What is apologetics? It is a big word we don’t talk very much about but it is critical to our survival. The act of giving an apology is to give a defense of your faith. It comes from the greek word “apologia” which means to give a reply. It is where we get the word we use in the english language so often. However, it is not used the same as we use it in our everyday language. Instead of expressing our regret for something, an apology expresses the hope that is in us. The bible instructs us in Peter 3:15,
“But sanctify the Lord God in your hearts: and be ready always to give an answer to every man that asketh you a reason of the hope that is in you with meekness and fear.”
We are called to give an answer for our faith anytime we are questioned about it. And we usually do, but to what avail? The study of apologetics teaches us how to give an unarguable defense for the attacks against our faith which is more potent than the feeble answers we usually provide when cornered without training.
Through my study this week, it was brought to my attention that we are not always required to defend our faith to unbelievers alone. The fact is, we often give a defense to fellow believers for our obedience to God. We all have stories of how we knew God was calling us to make a decision that others would not agree with. This happens a lot in the family when someone is called to missions, or to take a job that will cause changes in the family’s lifestyle. The sad truth is that it can be much more difficult to defend our faith to believers than to unbelievers. Fortunately, there are great examples of where great figures in the bible have modeled these very difficult apologies for us, to guide us in our daily walk. One such apology was given by Peter in Acts chapter 11.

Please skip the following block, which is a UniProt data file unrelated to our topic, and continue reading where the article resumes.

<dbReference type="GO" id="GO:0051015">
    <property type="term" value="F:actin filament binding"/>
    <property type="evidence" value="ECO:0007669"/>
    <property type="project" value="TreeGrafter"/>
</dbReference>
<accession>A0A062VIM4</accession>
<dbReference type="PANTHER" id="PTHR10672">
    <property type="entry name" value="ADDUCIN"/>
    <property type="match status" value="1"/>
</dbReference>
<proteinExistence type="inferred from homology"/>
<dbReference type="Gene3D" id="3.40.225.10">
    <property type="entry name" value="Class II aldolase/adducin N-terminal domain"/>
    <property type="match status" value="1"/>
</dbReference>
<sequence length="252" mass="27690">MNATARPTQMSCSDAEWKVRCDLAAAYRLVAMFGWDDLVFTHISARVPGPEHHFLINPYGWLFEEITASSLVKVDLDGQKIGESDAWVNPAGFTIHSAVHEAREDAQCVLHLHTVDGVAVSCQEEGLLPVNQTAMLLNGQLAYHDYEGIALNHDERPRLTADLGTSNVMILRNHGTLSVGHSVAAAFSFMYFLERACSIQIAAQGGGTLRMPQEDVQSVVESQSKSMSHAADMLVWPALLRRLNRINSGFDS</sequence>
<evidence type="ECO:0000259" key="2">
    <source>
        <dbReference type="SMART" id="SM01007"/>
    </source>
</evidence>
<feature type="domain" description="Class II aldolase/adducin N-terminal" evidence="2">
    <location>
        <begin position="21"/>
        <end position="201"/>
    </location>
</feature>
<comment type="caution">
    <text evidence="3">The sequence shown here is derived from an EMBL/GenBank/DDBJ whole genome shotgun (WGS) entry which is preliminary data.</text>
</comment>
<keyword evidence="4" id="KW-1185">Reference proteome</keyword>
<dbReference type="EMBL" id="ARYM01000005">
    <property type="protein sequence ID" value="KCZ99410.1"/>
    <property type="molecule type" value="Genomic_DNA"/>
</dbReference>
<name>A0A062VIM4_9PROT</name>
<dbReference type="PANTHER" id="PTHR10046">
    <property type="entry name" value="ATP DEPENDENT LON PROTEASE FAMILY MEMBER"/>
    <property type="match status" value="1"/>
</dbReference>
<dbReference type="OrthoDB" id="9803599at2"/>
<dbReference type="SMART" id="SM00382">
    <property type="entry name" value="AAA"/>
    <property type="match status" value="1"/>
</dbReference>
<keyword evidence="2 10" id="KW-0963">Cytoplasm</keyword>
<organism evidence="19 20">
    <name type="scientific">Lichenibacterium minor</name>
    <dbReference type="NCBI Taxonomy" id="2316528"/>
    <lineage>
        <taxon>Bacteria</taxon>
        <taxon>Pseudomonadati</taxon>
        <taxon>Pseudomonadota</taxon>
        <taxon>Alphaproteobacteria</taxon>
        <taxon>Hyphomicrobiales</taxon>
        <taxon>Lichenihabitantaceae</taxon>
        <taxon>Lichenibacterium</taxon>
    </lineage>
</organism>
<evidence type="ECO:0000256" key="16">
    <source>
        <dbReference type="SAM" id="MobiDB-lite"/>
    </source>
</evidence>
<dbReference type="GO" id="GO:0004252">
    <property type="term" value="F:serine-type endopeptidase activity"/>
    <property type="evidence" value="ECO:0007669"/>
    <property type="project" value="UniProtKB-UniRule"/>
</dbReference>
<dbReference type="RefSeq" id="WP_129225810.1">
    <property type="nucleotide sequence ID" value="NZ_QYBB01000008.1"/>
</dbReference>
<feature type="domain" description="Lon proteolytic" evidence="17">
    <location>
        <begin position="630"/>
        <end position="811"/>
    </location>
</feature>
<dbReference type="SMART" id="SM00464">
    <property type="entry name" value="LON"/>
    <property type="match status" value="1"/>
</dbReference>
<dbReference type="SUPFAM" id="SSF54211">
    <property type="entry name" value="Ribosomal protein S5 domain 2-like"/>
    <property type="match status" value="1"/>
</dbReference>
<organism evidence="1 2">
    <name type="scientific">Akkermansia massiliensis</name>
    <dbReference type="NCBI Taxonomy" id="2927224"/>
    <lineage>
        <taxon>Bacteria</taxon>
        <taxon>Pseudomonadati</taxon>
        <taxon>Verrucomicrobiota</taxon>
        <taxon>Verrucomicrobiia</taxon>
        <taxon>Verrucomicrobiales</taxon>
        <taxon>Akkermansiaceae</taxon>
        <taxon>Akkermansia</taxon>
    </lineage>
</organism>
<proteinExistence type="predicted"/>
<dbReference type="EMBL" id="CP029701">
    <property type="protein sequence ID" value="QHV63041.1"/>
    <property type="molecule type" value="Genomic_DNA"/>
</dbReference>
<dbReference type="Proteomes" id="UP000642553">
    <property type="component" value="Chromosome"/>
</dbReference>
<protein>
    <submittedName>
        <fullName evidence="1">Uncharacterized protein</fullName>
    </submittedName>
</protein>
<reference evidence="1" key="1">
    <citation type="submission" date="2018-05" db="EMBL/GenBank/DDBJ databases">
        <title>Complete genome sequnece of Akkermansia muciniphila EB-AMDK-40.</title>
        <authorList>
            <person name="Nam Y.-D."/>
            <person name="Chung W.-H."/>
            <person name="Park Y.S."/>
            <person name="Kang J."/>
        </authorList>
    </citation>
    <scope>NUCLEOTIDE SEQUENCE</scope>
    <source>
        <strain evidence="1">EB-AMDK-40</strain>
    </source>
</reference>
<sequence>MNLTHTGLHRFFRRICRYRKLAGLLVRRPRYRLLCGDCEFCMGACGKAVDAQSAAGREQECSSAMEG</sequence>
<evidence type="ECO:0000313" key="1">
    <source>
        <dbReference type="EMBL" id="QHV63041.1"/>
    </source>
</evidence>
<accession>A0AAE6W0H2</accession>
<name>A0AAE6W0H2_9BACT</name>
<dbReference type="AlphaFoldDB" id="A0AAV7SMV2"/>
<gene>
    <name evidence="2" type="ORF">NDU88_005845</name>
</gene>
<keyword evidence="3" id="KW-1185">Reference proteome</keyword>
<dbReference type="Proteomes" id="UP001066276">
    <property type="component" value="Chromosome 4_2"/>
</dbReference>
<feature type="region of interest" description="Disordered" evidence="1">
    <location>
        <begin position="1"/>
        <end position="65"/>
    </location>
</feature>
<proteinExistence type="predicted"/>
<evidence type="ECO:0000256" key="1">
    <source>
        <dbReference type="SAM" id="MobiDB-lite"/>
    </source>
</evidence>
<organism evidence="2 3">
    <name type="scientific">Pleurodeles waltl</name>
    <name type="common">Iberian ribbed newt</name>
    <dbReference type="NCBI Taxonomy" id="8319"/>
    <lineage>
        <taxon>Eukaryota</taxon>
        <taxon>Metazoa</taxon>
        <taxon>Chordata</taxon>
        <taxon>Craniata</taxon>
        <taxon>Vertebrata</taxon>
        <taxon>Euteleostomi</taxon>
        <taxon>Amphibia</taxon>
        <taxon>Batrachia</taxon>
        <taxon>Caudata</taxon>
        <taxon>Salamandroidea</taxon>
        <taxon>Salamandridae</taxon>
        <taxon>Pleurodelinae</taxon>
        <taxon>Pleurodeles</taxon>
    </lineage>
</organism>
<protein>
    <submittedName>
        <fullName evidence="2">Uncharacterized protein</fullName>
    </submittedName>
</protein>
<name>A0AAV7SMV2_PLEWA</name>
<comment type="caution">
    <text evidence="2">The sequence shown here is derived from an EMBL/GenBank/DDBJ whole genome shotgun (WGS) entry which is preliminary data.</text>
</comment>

Peter had seen a vision from God where he was told by God that everyone that is cleansed by God is most surely clean and that the gentiles would be heirs to salvation as well. Right after his vision he was met by some folks who wanted him to come see a gentile Roman leader who God had told to seek him out. This led to the first Gentile Christian in the bible Cornelius. Peter had broken some sacred Laws and customs of the Jewish world because he fellowshipped and ate with unclean sinners. This was not going to go over well back home and Peter knew it. It tells us in chapter 11 that Peter rehearsed his apology all the way home indicating he was in much stress about the situation. And when he returned he had to defend his obedience to God to other believers in his own church.
We must always be ready to give a defense. But in addition to that, we must be ready to defend our faith against those of our own churches and families as well. This truth begs us to give a more earnest look at the subject of apologetics. We should make time to study this discipline so that we can bring glory to God in all situations. God will only use us when it will benefit his will and the more we are prepared the more blessings we can receive from being used of Him. Peter handled this situation perfectly and it created a teaching moment in which he was able to grow the others of his household spiritually as well, bringing glory to the Father and blessings to himself and others.